Northern Ireland

OECD apologises to Northern Ireland students for report error

Exam hall Image copyright PA
Image caption The report ranked students out of 23 countries in literacy and numeracy

The Organisation for Economic Co-operation and Development (OECD) has apologised for publishing the wrong information about the reading, writing and maths skills of Northern Ireland university students.

A major OECD report, published on the 28 January, ranked NI students 22nd out of 23 countries in literacy and 21st out of 23 in numeracy.

However, the OECD now say that they initially published the wrong data, and NI students are "in reality closer to mid-table of the surveyed countries".

The OECD say the mistake in the Building Skills for All report was only identified and corrected during Monday 1 February.

The new data shows that Northern Irish students rank 13 out of 23 for literacy skills, and 14 out of 23 for numeracy skills.

Northern Ireland students now rank above those in countries like the Republic of Ireland, Spain, England, the USA and Canada for reading and writing skills.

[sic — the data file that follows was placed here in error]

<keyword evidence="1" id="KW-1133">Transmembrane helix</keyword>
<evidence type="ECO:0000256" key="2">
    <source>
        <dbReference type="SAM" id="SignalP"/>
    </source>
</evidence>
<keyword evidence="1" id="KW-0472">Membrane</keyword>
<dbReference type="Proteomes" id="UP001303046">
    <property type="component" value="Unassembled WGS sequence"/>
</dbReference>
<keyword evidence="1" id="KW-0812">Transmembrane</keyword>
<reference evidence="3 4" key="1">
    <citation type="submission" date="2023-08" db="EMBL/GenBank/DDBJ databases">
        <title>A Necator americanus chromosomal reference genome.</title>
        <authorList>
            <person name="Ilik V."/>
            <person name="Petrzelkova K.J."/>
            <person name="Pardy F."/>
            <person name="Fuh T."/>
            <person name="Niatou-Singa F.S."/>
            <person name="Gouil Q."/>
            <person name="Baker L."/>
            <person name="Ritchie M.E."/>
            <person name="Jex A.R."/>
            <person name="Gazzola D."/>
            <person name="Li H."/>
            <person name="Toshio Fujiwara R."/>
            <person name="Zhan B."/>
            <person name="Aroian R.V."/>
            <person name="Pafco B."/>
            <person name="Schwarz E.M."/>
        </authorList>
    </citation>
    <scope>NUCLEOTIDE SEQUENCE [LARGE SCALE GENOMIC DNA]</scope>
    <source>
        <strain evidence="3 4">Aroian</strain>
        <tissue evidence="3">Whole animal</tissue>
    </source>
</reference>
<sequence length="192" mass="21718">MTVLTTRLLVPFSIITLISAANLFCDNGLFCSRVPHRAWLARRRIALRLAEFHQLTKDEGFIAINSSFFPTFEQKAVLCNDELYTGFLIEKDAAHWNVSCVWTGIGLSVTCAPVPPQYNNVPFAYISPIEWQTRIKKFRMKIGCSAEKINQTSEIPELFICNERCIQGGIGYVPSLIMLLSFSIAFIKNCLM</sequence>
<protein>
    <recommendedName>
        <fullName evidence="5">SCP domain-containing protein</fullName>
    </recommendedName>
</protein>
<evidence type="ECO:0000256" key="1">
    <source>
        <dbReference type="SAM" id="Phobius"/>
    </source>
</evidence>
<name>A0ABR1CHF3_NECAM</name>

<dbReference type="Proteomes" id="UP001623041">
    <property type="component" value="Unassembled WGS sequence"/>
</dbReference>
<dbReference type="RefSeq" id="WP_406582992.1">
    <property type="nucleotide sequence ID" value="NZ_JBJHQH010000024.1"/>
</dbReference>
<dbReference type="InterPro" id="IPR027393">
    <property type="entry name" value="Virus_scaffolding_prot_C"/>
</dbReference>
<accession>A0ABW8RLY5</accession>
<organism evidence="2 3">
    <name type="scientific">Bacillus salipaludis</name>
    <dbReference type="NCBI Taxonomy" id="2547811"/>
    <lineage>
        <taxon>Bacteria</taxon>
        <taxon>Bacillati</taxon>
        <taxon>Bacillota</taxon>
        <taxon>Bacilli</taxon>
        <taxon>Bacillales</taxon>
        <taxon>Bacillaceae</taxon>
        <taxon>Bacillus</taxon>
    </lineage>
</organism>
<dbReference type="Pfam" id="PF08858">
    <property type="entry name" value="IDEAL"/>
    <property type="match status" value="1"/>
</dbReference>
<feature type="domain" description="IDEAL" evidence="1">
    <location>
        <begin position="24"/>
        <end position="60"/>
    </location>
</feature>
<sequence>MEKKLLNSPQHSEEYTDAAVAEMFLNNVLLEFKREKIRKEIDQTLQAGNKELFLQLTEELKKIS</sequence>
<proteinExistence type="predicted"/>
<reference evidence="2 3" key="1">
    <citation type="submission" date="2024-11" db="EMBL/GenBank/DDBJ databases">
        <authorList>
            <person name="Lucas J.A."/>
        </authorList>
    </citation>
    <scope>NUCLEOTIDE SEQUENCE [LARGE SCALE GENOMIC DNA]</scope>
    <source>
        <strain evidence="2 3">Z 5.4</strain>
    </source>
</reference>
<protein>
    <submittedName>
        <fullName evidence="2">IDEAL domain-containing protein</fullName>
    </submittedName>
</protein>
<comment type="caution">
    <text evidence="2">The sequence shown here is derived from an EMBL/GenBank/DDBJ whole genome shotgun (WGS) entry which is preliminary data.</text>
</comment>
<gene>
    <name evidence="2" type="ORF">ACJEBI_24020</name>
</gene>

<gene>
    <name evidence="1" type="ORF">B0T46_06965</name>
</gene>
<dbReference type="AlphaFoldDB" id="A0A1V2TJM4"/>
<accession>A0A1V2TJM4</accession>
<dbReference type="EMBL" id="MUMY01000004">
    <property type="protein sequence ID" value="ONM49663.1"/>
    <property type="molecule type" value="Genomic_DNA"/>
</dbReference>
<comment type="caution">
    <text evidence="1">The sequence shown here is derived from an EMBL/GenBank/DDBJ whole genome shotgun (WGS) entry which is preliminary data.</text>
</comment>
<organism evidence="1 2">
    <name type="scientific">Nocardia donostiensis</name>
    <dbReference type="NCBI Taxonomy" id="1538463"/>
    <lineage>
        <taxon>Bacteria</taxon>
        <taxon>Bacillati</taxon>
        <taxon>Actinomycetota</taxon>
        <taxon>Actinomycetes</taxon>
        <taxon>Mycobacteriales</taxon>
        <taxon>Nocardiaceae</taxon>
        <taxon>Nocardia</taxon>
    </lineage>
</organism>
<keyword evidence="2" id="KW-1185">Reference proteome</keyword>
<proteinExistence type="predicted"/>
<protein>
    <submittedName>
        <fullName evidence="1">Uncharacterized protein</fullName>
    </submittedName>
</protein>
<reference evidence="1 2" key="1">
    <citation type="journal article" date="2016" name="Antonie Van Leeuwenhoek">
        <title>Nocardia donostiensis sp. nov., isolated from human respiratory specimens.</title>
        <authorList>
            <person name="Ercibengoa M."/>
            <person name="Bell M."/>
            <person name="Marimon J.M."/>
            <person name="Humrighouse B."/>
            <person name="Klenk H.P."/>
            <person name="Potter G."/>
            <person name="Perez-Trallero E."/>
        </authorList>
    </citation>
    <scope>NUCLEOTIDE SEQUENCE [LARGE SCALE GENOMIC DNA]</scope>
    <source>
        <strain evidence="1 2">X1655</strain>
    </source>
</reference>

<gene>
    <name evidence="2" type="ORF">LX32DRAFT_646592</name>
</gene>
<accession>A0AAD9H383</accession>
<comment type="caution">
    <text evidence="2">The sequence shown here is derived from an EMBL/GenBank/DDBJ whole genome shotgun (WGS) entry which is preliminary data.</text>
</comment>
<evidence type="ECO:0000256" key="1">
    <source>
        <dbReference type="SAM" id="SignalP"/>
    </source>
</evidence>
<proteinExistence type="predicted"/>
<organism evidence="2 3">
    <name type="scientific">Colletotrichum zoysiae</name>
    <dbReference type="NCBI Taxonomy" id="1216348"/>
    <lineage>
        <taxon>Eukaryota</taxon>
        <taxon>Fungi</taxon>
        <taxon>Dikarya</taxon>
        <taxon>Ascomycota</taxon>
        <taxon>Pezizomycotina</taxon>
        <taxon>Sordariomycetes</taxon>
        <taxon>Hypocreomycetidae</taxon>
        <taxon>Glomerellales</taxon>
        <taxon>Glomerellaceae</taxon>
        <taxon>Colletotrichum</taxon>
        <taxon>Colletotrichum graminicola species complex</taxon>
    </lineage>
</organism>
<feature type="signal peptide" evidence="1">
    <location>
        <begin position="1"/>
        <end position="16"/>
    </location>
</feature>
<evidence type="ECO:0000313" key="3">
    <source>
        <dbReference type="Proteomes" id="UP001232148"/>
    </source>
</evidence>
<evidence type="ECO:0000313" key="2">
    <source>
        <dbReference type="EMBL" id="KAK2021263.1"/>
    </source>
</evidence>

Meanwhile, Northern Ireland students rank better than those in countries like Australia, Poland, the Republic of Ireland, England and the USA for maths skills.

The OECD mistake affected rankings on the skills of university students published on pages 15 and 53 of the report.


In a statement to the BBC, an OECD spokesperson said a formatting error was to blame.

"In the course of formatting the document for publication, the graphic image for figure 3.2 (but not the title) was mistakenly replaced by the graphic image for figure 2.3," the spokesperson said.

"So while England's position changed little, Northern Ireland is, in reality, closer to mid-table of the surveyed countries."

The position of a number of other countries in the rankings was also affected and has been changed.

Finland is now the highest ranked country in the world for students literacy skills, instead of Japan.

Belgium is now the highest ranked for students' numeracy skills, instead of Finland.

The OECD say the rest of the data published in the original report is accurate.